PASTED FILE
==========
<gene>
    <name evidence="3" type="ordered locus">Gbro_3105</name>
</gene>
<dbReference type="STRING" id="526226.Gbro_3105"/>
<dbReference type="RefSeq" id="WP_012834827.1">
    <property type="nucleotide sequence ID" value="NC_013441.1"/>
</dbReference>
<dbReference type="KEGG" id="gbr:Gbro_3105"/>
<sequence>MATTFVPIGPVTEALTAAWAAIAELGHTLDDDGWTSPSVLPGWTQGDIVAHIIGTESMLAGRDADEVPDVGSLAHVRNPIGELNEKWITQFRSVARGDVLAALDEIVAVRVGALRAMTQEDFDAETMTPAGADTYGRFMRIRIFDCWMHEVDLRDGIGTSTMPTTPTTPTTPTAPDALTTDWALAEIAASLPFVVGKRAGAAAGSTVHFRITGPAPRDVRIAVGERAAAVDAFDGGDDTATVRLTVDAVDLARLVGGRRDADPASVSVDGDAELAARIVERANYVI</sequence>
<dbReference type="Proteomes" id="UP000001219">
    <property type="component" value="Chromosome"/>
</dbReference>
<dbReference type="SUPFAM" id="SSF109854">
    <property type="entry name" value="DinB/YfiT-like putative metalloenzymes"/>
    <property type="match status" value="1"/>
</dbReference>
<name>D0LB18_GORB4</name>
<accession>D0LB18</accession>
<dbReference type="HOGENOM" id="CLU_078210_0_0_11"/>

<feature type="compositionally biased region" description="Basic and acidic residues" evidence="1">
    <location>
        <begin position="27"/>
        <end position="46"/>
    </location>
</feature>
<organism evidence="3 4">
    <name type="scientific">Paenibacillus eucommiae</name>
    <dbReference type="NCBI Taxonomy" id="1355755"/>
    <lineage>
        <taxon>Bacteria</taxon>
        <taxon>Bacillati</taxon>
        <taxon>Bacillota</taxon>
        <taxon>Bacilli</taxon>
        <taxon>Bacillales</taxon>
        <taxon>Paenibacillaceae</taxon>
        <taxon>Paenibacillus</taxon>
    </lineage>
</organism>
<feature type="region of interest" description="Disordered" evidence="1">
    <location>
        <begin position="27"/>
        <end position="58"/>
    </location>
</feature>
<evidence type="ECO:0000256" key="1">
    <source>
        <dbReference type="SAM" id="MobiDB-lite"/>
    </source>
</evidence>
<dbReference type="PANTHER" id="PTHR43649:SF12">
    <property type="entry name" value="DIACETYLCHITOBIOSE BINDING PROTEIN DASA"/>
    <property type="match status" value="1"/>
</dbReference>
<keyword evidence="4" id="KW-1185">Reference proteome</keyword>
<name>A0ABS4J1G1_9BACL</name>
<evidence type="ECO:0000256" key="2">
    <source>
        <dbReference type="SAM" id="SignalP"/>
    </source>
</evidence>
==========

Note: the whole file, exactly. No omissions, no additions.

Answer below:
<gene>
    <name evidence="3" type="ordered locus">Gbro_3105</name>
</gene>
<dbReference type="STRING" id="526226.Gbro_3105"/>
<dbReference type="RefSeq" id="WP_012834827.1">
    <property type="nucleotide sequence ID" value="NC_013441.1"/>
</dbReference>
<dbReference type="KEGG" id="gbr:Gbro_3105"/>
<sequence>MATTFVPIGPVTEALTAAWAAIAELGHTLDDDGWTSPSVLPGWTQGDIVAHIIGTESMLAGRDADEVPDVGSLAHVRNPIGELNEKWITQFRSVARGDVLAALDEIVAVRVGALRAMTQEDFDAETMTPAGADTYGRFMRIRIFDCWMHEVDLRDGIGTSTMPTTPTTPTTPTAPDALTTDWALAEIAASLPFVVGKRAGAAAGSTVHFRITGPAPRDVRIAVGERAAAVDAFDGGDDTATVRLTVDAVDLARLVGGRRDADPASVSVDGDAELAARIVERANYVI</sequence>
<dbReference type="Proteomes" id="UP000001219">
    <property type="component" value="Chromosome"/>
</dbReference>
<dbReference type="SUPFAM" id="SSF109854">
    <property type="entry name" value="DinB/YfiT-like putative metalloenzymes"/>
    <property type="match status" value="1"/>
</dbReference>
<name>D0LB18_GORB4</name>
<accession>D0LB18</accession>
<dbReference type="HOGENOM" id="CLU_078210_0_0_11"/>

<feature type="compositionally biased region" description="Basic and acidic residues" evidence="1">
    <location>
        <begin position="27"/>
        <end position="46"/>
    </location>
</feature>
<organism evidence="3 4">
    <name type="scientific">Paenibacillus eucommiae</name>
    <dbReference type="NCBI Taxonomy" id="1355755"/>
    <lineage>
        <taxon>Bacteria</taxon>
        <taxon>Bacillati</taxon>
        <taxon>Bacillota</taxon>
        <taxon>Bacilli</taxon>
        <taxon>Bacillales</taxon>
        <taxon>Paenibacillaceae</taxon>
        <taxon>Paenibacillus</taxon>
    </lineage>
</organism>
<feature type="region of interest" description="Disordered" evidence="1">
    <location>
        <begin position="27"/>
        <end position="58"/>
    </location>
</feature>
<evidence type="ECO:0000256" key="1">
    <source>
        <dbReference type="SAM" id="MobiDB-lite"/>
    </source>
</evidence>
<dbReference type="PANTHER" id="PTHR43649:SF12">
    <property type="entry name" value="DIACETYLCHITOBIOSE BINDING PROTEIN DASA"/>
    <property type="match status" value="1"/>
</dbReference>
<keyword evidence="4" id="KW-1185">Reference proteome</keyword>
<name>A0ABS4J1G1_9BACL</name>
<evidence type="ECO:0000256" key="2">
    <source>
        <dbReference type="SAM" id="SignalP"/>
    </source>
</evidence>